(b) a second area of recording tracks within a second circular zone of the recording disc, the information in said second area of recording tracks recorded on said disc while said disc is rotated at a changing angular velocity;
(c) a third area of recording tracks within a third circular zone of the recording disc, the information in said third area recorded on said disc while said disc is rotated at a constant angular velocity so that corrresponding portions of the recording tracks at which the synchronizing signals are provided are aligned in a radial direction of the recording disc; and
(d) said second area positioned between said first and said third areas.
8. A disc as claimed in claim 7 wherein said second area of recording tracks is recorded while said disc is rotated at a constant angular acceleration.
9. A disc as claimed in claim 7 wherein the linear velocity corresponding with the angular velocity at any point of the recording tracks that are formed in said first area does not exceed a predetermined maximum value.
10. A disc as claimed in claim 7 wherein said information signal is a video format signal and said synchronizing signal is a horizontal synchronizing signal.
11. A disc as claimed in claim 9 wherein said linear velocity is within a predetermined range of linear velocities.
12. A disc as claimed in claim 11 wherein the linear velocity corresponding with the angular velocity at any point in said second area of recording tracks is within said predetermined range of linear velocities.
Description
BACKGROUND OF THE INVENTION

1. Field of the Invention

The present invention relates to a method for recording an information signal on a recording disc, and more specifically to a recording method in which an information signal including a synchronizing signal is recorded along a concentric or spiral track formed on the recording disc.

2. Description of the Prior Art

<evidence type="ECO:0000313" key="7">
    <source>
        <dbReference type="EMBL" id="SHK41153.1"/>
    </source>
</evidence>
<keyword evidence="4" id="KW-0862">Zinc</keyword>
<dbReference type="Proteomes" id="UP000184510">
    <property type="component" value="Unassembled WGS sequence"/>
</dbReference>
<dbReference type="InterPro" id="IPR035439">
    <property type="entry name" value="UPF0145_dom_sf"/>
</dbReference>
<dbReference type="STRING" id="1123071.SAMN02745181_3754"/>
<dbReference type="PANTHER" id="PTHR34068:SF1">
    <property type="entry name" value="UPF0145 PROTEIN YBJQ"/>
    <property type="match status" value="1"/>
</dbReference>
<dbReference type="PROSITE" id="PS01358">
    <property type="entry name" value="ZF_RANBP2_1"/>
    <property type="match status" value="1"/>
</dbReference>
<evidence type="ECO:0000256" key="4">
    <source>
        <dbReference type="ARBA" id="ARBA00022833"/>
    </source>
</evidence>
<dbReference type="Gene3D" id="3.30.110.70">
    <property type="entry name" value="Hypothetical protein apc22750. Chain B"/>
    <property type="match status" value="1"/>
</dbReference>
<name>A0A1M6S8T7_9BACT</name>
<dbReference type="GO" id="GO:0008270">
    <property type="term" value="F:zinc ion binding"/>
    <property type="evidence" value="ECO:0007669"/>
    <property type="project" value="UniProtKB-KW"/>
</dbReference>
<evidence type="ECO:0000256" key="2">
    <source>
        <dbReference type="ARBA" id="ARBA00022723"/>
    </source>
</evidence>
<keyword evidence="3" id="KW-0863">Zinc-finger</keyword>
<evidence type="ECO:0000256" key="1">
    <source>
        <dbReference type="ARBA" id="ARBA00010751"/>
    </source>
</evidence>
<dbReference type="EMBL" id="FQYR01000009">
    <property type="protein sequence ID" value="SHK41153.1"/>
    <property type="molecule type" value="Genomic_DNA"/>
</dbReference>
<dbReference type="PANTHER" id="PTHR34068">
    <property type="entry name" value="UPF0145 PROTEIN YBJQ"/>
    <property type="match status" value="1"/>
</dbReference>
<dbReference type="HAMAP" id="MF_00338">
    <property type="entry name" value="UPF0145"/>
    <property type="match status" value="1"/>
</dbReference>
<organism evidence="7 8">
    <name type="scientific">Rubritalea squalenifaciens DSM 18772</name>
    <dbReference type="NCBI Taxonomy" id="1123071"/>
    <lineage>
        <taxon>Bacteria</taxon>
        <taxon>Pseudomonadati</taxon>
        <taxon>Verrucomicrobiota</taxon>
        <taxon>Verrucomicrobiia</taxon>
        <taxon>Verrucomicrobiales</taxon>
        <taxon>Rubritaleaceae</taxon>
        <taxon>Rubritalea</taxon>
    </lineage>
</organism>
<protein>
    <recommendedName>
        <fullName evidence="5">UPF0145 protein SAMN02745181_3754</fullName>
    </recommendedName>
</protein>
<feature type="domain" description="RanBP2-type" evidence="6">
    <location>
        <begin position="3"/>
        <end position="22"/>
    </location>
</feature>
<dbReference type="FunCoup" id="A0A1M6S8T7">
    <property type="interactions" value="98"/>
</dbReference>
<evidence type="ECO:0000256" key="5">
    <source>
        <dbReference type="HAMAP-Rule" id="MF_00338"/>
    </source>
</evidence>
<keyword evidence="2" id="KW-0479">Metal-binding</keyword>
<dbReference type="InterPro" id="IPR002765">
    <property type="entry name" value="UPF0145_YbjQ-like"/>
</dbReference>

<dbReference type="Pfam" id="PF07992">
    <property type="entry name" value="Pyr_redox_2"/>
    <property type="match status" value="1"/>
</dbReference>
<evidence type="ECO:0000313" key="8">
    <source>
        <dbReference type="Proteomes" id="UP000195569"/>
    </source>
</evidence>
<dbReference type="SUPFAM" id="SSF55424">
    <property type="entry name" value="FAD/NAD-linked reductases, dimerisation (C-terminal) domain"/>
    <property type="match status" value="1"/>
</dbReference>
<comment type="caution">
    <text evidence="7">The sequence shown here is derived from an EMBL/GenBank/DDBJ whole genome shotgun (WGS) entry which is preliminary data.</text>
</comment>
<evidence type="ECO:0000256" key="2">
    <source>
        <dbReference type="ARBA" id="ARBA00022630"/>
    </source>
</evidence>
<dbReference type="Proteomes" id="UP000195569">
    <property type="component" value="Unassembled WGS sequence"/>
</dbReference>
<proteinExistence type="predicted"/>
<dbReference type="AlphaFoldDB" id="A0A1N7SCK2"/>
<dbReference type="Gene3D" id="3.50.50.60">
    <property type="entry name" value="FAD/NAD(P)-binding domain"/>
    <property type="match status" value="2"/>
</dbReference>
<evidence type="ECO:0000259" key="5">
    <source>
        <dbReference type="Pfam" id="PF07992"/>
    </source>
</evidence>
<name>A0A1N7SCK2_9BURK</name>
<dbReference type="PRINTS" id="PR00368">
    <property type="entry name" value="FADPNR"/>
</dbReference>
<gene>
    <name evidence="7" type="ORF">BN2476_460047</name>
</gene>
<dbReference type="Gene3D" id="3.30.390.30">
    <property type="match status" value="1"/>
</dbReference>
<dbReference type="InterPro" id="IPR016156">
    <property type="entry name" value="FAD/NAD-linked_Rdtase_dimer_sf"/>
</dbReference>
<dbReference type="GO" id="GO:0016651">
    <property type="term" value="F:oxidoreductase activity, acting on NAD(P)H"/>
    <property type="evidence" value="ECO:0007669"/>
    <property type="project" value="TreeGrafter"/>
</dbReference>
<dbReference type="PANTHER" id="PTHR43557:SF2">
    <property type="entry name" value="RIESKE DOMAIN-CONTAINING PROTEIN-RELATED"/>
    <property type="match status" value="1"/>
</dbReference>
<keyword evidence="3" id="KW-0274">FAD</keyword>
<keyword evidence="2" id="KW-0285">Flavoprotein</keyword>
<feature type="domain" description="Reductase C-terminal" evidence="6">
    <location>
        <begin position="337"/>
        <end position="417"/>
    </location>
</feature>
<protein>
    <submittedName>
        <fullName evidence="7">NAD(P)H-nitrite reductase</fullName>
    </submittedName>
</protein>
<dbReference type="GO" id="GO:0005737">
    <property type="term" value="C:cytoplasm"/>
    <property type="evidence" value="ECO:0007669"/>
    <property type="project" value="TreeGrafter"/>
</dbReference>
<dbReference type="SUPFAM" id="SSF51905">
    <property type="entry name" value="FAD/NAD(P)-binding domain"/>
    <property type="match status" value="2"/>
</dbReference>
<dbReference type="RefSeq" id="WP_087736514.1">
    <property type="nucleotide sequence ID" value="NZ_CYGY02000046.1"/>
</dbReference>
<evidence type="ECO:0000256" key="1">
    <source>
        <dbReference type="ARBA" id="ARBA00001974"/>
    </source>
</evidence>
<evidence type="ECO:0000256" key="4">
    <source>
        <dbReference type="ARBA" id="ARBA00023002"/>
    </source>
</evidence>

A video disc is used for recording an FM modulation signal of an information signal including a synchronizing signal, such as a video signal. Recording methods for video discs are classified a constant angular velocity (CAV) method and as a constant linear velocity (CLV) method.

In the case of the CAV disc, the positions of recording tracks in which the synchronizing signal is recorded are aligned on the same radius of the disc, and therefore it has an advantage that the phenomenon of crosstalk in which a production signal is disturbed by a synchronizing signal an adjacent recording tracks, is eliminated. However, this type of disc is not suited for a long recording time since the density of recording is low because an unnecessarily long section of recording track is required in the outer side of the recording tracks so as to secure a minimum length of a section between each of the horizontal synchronization signals of the inner recording tracks.

In the case of the CLV disc, on the other hand, the density of recording is high because the length of the portion between each of the horizontal synchronizing signals is made uniform in every recording track. However, the phenomenon of crosstalk can not be eliminated since the position of the recording tracks in which the horizontal synchronizing signals are recorded are not aligned on the same radius of the disc. Therefore, the detected video signal is mixed with a beat component corresponding to the frequency difference of the video signal and the horizontal synchronizing signal, and the picture quality reproduced on a display device is deteriorated by the beat component.

Thus, the CLV disc has the disadvantage of crosstalk in spite of the advantage of the high recording density.

SUMMARY OF THE INVENTION

An object of the present invention is therefore to eliminate the drawbacks of the prior art video discs, and to provide a method for recording information on a recording disc in which high density recording is enabled without deteriorating the crosstalk characteristics, thereby providing a long recording time and improved picture reproduction which is free from the beat component due to the crosstalk phenomenon.